In the November issue of The Artist’s Magazine, Michael Woodson writes about two concept artists doing great things in their field of digital art: Gilles Beloeil and Lauren Airriess. Enjoy the excerpt below, where Beloeil details how he accomplished his digital painting, Le retour.
Beloeil focuses on the design of the environment and then incorporates his subjects (or “characters”) into the world in ways that make them feel integral.
From Inception to Conception
by Gilles Beloeil
Gilles Beloeil walks us through his process for concept art, beginning with a preliminary sketch that combines traditional media with digital media.
I. Drawing: I began with a drawing on my Wacom tablet with a thin Photoshop brush, my focus mainly on composition, perspective and organizing all the elements. I inverted the drawing (white on black) to use as a reference point throughout the entire process.
2. Blocking: Using the lines of the drawing as a reference on a separate layer, I began a block-in. A layer is like a transparent paper you put on your image, but digital. I “paint” in Photoshop very fast and constantly make different artistic decisions to see what looks best. I picked colors from different references, photos or paintings; I changed the values, the hue, the saturation, etc.
3. Details: I refined everything before starting the more time-consuming stage: the details. I more precisely created every shape using the lasso tool and big brushes in Photoshop. I know where the piece is headed, and I’m satisfied, but not yet excited. What if it were moodier?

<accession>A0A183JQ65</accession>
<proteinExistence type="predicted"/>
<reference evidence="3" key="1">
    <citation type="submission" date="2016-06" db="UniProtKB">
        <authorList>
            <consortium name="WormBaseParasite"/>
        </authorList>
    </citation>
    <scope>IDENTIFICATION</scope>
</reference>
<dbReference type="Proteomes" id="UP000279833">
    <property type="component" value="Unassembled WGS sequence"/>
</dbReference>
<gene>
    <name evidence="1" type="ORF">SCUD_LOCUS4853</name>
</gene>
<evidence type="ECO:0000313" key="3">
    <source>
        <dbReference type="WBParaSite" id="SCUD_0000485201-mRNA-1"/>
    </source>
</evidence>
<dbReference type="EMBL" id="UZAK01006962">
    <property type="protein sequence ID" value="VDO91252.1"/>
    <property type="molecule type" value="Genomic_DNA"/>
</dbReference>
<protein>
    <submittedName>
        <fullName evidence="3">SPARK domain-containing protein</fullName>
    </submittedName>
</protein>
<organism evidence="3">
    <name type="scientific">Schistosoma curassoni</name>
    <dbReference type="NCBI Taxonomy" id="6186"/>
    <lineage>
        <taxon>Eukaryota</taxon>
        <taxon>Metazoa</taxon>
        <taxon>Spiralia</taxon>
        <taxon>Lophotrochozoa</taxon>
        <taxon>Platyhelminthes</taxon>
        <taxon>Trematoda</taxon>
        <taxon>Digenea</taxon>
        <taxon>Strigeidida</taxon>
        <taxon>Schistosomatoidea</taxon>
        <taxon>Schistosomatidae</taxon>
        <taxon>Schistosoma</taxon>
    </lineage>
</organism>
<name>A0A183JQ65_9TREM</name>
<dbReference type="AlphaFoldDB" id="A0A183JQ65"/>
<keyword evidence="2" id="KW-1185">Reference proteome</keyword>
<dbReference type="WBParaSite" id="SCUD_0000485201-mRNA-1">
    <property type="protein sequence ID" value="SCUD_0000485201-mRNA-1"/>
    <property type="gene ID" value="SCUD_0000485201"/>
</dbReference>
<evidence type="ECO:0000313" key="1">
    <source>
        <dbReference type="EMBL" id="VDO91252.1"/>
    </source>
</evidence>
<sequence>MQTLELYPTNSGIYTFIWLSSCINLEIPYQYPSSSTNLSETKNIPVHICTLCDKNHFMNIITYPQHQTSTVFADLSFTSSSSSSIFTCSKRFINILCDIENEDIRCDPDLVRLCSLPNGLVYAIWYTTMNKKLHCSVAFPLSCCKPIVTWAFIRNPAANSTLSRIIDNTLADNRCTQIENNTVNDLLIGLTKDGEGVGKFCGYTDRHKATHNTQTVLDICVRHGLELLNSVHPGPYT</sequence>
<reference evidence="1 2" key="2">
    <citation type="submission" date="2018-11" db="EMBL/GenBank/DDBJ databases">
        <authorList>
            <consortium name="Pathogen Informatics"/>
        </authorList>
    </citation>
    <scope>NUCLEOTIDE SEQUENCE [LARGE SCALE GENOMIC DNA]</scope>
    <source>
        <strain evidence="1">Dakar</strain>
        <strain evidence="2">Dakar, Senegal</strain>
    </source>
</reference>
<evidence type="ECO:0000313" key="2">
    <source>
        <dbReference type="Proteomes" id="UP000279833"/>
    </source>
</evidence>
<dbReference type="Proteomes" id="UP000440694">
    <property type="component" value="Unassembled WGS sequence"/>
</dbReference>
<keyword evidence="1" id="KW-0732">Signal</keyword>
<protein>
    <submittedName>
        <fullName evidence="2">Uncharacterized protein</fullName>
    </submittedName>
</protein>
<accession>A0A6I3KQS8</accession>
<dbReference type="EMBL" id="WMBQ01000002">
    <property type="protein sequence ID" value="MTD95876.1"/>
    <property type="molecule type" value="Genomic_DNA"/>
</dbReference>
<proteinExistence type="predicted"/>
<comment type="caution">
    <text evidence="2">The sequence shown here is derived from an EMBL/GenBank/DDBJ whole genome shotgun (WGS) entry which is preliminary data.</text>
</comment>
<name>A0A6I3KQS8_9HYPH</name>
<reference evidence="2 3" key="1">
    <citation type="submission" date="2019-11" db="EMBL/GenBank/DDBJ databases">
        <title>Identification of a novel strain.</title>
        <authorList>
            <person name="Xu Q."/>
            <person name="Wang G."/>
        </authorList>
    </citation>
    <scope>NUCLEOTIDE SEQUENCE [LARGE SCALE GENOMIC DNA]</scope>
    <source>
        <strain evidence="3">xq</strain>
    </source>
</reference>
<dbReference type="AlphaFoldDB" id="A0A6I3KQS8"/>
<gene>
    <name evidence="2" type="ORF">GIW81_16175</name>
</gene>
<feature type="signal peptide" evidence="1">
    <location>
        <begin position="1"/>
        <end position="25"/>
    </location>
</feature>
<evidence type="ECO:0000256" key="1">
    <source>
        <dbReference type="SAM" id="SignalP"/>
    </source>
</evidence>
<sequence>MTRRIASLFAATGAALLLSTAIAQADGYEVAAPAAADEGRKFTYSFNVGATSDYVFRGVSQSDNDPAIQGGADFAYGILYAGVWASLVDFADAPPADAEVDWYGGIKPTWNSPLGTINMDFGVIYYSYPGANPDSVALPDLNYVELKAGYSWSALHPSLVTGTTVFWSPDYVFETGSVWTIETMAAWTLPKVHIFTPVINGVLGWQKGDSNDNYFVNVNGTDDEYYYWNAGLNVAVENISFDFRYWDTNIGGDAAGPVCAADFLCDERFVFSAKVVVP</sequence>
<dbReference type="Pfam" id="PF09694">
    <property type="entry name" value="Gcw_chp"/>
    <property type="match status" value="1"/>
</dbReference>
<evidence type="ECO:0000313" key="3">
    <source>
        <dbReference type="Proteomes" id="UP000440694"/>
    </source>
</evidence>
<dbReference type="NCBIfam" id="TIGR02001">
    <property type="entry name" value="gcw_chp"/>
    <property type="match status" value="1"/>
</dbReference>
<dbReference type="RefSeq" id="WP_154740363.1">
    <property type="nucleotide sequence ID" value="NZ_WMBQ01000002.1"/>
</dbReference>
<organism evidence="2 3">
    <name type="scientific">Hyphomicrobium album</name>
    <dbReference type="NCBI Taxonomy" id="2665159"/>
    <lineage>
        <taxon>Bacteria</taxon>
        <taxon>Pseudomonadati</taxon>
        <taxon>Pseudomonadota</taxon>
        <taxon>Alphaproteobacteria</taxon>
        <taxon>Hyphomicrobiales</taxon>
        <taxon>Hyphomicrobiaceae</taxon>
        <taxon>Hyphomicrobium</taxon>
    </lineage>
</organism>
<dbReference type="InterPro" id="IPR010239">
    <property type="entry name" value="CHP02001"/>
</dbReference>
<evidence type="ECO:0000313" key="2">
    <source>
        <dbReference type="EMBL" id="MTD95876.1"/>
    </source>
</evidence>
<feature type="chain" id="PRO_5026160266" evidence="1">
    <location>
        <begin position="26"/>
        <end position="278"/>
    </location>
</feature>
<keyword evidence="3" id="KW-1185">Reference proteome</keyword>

4. Values: Here I changed the entire value relationship of my painting, making everything except the sky and the path darker. I digitally pasted a photograph of the sky for a more dramatic effect.
5. Environment: I focused on the background and gave bright colors to the cloaked figure (the king). I painted over my photo of the sky to make it more dramatic. The movement of the clouds helps guide the viewer’s eye to the main figure. I reworked the silhouetting of the background, playing with the fog with an airbrush or a cloud brush, and perfected the opacity of the layer. The castle now has more character, thanks to the fog mass at the bottom, which also helps separate the king’s head from the background.
6. Redesign: I realized the foreground figure wasn’t interesting enough and changed him. A soldier is more convincing and gives more insight into the era—it makes sense that a king would be escorted by his army. With digital art this is easy, because I can paint endlessly on the same image without adding thickness. I changed the silhouette of the castle too, trying to represent a variety of shapes.
7. Adjustments: At this point I found the color palette too cool, so I added more yellows and reds with adjustment layers. I readjusted the drawing of the top of the tower on the right, curving it a bit more. I also changed the value of the sea and castle, making them brighter and darker, respectively, using adjustment layers. I highlighted the sea behind the castle to increase depth and to define the overall castle shape.
8. Finishing Touches: I added more fog at the bottom of the castle and changed the shape to add more variety. I painted textures on the rocks to the right with textured brushes and made sure that the scale of all the rocks diminished with the distance. I added the figure on the top right and some birds. Lastly, I chose to motion blur the foreground figure with a special filter in Photoshop so he wouldn’t compete with the main figure.
above: Le retour (digital media) by Gilles Beloeil
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